Gina Denny's Reviews > Blizzard of the Blue Moon

Blizzard of the Blue Moon by Mary Pope Osborne
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Aug 08, 11


OK- this book is TOTALLY not for me. This was, obviously, one for the kids. We finished Narnia and are waiting on Percy Jackson to come from the library, so I read this little thing that my mom either bought for the boys or accidentally packed in our stuff... I'm not sure how we came by this book actually.

Turns out, it's #36 in a series. Yikes.

It's an early-chapter book, made for a six or seven or eight year old to be reading on their own, lightly illustrated, and pretty simple and straightforward. I will say that I really, really like the idea of this book series.

The kids have a magic tree house that transports them through time, giving them magical missions to complete. Here's the cool part: they travel to REAL times and places, learning about them as they go. They are given a spell book and an "lesson book" to go with each mission, so they read snippets of real, historical facts to go with their magical fun.

In this book, they traveled to New York in the 1930s, so they learned about Central Park, the Depression, New York City, etc. Just little paragraphs of factual information tucked into the story, but still, as a parent, I could see this series being a fun way to sneak a little bit of history into their reading habits.

PARENTAL ADVISORIES:
Violence 0/5: Some very brief intimidation, but no injuries or fights.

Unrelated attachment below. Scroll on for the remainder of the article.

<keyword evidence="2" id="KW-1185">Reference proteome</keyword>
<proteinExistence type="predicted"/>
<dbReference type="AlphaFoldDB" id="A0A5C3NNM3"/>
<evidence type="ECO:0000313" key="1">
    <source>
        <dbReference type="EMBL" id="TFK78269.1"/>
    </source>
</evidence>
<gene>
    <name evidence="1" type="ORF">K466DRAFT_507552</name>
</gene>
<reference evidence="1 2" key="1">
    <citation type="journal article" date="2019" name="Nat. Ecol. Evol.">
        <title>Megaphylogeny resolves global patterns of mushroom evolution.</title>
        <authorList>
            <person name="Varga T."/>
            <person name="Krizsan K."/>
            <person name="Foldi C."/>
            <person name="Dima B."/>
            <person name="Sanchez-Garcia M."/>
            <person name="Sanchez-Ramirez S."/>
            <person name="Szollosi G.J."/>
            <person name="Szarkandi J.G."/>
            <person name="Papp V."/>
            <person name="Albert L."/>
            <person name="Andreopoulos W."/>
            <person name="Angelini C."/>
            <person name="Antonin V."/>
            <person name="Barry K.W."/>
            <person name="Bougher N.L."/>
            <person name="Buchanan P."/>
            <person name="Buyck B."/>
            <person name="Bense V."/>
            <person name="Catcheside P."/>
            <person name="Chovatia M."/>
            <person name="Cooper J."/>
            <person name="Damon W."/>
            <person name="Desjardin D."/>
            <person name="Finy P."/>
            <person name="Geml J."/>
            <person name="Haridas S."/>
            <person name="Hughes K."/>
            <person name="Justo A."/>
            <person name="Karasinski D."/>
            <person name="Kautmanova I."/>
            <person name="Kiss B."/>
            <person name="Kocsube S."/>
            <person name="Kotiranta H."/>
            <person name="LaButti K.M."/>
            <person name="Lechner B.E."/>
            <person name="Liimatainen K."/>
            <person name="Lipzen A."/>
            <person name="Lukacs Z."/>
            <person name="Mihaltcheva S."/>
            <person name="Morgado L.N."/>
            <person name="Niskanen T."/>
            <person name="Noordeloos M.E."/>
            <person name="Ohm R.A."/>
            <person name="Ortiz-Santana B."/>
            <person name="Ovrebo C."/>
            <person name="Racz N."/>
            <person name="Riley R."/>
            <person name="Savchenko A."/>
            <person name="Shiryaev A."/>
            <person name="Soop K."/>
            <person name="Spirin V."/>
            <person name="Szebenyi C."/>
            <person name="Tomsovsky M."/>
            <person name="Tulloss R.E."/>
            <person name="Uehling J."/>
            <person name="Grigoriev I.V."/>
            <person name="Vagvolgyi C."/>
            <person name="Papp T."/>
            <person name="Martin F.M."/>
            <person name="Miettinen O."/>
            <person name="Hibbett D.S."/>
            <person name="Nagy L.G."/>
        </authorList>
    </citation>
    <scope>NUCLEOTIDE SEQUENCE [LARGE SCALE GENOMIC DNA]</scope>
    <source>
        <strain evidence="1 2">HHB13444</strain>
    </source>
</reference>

Sex 0/5: Nothing

Language 0/5: Nothing

Substance Abuses 0/5: Nothing
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Comments (showing 1-2 of 2) (2 new)

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message 1: by Eileen (new)

Eileen Souza Sounds awesome. If you read others in the series, I'd be interested to know if they are written with any sort of political slant, or fairly direct "facts".


Gina Denny Since they're aimed at such a young age, there really isn't room for a slant. The facts are so simple: "In the 1930s, New York, and most of America, was suffering from the Great Depression. The Great Depression was a time when a lot of people were poor and had no jobs and very little to eat. It was a difficult time."

Simple. It's aimed at little kids, so there's no mention of what brought it on, what ended it, what politics were played to try to end it, etc. The factoids are so brief and simple that they really can't help but be straightforward. I would think they are "safe" territory for any kid :)


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